• Measuring and monitoring the moisture content of timber and investigation of sorption processes

      Dai, Guangya (University of BedfordshireUniversity of Bedfordshire, 1999-07)
      There is little doubt that moisture is a very important factor in relation to material durability. The need for tools to assist in the better understanding and systematic evaluation of moisture movement with the view of incorporating the results within the overall framework of the defect investigation, quality control, and long-term monitoring of moisture, have led to the development of various moisture monitoring and predicting techniques. With the purpose of helping to harmonise the interests in this field, this thesis addresses three major issues in the area of wood moisture. Various studies carried out have been shown that there are substantial discrepancies between specific timber species and published charts for equilibrium moisture content. One of the main objectives of this research was to focus on establishing the equilibrium moisture content for a range of relative humidity and temperature on an individual basis, for twenty commercially important species used in the United Kingdom. The rationale for carrying out the project, the results from the initial trial and the mainstream experiment, the hardware and methodology developed are provided. To meet the requirements of long term accurate and reliable moisture monitoring and to provide comprehensive moisture information, a new type of moisture sensor and related measurement system were developed. The methodology of system design and test procedures are described, emphasising the anti-polarisation method, noise rejection and contact resistance reduction techniques employed. Other aspects of the electrical performance of timber were also investigated. Results from a case study showed that the sensor developed can operate in the critical range of relative humidity with sensitive and accuracy. In the final part of the project, two moisture transport models were developed. Mathematical prediction models in both one dimension and three dimensions are presented for simulating the adsorption and desorption processes in wood. Comparisons are made against long-term experimental data for the one dimensional model. The finite differential method was employed to solve the mathematical expressions developed, resulting in accurate prediction of concentration-driven moisture flows. Investigations were also carried out into the moisture diffusion coefficient and moisture behaviour in the three principal wood directions by using the sensor developed which provided isothermal real-time continuous data.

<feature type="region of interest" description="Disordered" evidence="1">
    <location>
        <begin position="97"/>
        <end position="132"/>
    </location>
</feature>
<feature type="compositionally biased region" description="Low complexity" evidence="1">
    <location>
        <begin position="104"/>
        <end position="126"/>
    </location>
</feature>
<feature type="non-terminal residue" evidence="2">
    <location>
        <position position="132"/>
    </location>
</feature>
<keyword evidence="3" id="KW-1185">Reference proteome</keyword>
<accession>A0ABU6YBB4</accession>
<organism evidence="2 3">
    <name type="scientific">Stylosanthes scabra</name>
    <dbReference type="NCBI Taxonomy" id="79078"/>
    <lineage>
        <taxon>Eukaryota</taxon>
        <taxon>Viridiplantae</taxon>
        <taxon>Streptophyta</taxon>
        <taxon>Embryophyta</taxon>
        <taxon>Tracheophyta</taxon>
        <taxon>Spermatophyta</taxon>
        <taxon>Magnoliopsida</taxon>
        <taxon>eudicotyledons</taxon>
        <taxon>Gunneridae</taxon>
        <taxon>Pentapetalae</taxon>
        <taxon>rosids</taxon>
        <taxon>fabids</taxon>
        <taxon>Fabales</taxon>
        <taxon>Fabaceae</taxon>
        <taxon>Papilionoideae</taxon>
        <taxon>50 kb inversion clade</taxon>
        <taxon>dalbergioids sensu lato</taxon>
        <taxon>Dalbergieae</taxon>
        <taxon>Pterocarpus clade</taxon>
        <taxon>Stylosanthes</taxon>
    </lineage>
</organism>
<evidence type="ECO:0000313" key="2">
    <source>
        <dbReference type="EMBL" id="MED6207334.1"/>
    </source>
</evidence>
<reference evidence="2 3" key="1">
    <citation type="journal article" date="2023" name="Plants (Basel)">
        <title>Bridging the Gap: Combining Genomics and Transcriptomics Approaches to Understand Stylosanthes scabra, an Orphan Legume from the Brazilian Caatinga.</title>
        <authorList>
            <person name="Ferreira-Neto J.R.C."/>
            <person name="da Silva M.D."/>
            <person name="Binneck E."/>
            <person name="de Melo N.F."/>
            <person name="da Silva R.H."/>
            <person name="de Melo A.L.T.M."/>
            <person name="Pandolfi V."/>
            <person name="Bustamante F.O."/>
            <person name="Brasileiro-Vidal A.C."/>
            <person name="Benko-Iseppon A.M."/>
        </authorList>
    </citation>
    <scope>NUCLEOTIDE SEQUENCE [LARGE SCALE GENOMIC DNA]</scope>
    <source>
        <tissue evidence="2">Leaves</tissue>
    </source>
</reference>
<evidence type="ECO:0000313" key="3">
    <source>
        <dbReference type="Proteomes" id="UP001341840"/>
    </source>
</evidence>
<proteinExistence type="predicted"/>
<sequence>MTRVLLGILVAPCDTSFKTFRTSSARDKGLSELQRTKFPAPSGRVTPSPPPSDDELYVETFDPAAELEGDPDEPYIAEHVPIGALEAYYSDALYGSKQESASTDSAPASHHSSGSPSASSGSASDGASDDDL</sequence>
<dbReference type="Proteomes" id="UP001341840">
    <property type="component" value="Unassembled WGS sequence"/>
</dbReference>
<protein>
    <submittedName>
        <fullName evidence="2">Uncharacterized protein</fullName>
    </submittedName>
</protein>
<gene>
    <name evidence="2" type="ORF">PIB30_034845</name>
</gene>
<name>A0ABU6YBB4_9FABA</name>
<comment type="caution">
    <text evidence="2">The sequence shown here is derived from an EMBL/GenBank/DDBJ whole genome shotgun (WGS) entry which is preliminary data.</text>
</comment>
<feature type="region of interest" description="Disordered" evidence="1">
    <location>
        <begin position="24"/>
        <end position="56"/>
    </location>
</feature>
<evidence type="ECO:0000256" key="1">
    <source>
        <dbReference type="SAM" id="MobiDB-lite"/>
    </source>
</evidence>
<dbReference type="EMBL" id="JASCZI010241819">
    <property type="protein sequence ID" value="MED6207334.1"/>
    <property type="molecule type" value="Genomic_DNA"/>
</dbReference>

• Measuring the size and development of the informal economy in the countries of the Balkan peninsula using structural equation modelling approach

      Asllani, Alban (University of BedfordshireUniversity of Bedfordshire, 2018-01)